Many people are familiar with the Reverse Mortgage, also known as the Home Equity Conversion Mortgage or HECM, which allows seniors (age 62 and over) to access the equity in their homes to obtain needed funds for home repairs and/or daily living expenses that retirement funds are not sufficient to cover.
However, even though the program has been available for many years (January 2009), many seniors and even Realtors are not aware that the program can also be used to purchase a new home. This is particularly beneficial for seniors who want to downsize to a smaller home or move to be closer to their families as they age. The program was designed to allow seniors to purchase a new principal residence and obtain a reverse mortgage within a single transaction.
Buying a Home with a Reverse Mortgage
The criteria for qualifying for a HECM for purchase is similar to that required for a HECM refinance and is set forth by the Federal Housing Administration (FHA). The borrower must be at least 62 years old, plan to occupy the home as a primary residence, cannot be delinquent on debt to the federal government and must attend and receive a certificate of completion of HECM loan counseling. Your lender will provide you a list of approved counseling agencies where you can obtain the required counseling. Family members are encouraged to participate in these sessions with the senior borrower (s).
In addition the property must meet eligibility requirements of FHA. All repairs to correct major property deficiencies that threaten the health and safety of the homeowner and/or soundness of the property must be completed by the seller prior to closing.
Typical property deficiencies requiring correction are:
- No running water.
- Leaking roof.
- No primary heating source.
- Inadequate electrical system (including lighting).
- Inoperable doors and windows (inhibited ingress and egress).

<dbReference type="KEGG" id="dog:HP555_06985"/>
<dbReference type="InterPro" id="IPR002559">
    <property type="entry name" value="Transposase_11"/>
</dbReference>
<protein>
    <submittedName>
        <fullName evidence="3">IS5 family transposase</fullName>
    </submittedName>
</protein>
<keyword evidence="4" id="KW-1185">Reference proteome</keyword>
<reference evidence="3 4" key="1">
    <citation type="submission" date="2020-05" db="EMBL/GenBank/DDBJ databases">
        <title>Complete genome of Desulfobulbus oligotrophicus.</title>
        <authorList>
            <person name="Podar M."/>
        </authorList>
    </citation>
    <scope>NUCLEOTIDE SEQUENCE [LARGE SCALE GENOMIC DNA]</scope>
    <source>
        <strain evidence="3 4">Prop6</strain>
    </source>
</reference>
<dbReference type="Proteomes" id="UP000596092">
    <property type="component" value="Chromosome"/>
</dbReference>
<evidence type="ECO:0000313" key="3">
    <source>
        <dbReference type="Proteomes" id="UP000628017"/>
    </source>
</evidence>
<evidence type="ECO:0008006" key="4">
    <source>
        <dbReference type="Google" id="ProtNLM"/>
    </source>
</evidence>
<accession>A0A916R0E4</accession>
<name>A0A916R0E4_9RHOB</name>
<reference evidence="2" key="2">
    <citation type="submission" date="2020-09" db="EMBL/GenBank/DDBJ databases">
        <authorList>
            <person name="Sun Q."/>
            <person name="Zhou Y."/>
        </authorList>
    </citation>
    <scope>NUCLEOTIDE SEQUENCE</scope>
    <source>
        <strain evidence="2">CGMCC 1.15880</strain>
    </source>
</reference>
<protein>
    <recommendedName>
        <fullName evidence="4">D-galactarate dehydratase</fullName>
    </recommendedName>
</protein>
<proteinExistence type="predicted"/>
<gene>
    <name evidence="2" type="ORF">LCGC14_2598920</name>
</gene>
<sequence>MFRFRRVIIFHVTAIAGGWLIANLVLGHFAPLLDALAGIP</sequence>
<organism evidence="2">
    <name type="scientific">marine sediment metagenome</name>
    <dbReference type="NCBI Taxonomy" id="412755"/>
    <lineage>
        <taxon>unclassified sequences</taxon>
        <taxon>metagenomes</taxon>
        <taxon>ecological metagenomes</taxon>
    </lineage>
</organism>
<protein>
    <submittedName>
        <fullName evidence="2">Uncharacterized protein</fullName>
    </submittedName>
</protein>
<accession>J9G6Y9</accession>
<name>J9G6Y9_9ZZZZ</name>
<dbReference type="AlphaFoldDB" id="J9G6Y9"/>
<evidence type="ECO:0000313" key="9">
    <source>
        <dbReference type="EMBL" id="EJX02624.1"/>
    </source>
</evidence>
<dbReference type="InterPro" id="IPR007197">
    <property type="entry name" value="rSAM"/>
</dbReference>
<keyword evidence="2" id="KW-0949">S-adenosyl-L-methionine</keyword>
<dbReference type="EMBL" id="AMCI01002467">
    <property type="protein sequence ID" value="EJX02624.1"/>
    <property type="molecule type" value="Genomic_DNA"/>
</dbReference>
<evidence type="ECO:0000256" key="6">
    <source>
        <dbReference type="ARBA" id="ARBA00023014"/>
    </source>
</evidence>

- State or local code violations.
An appraisal is required for all HECM transactions, including purchase transactions.
Similar to a HECM refinance, the lender will calculate the amount that the HECM mortgage will provide for the funding of the home based on the borrower’s current age and value of the property.
- Credit scores typically are not an important consideration. However, the lender will run credit to determine if there are any other concerns, such as tax liens, judgments, etc.
- Seller concessions or seller paid closing costs are not permitted on a reverse mortgage purchase.
- The borrower does not have to report a substantial amount of income, however, he/she is required to demonstrate ability to pay for homeowners insurance and taxes on the home and must be able to cover ordinary maintenance costs.
- The loan generally does not have to be repaid until the last surviving homeowner permanently moves out of the property or passes away. At that time, the estate has approximately 6 months to repay the balance of the reverse mortgage or sell the home to pay off the balance All remaining equity is inherited by the estate. The estate is not personally liable if the home sells for less than the balance of the reverse mortgage.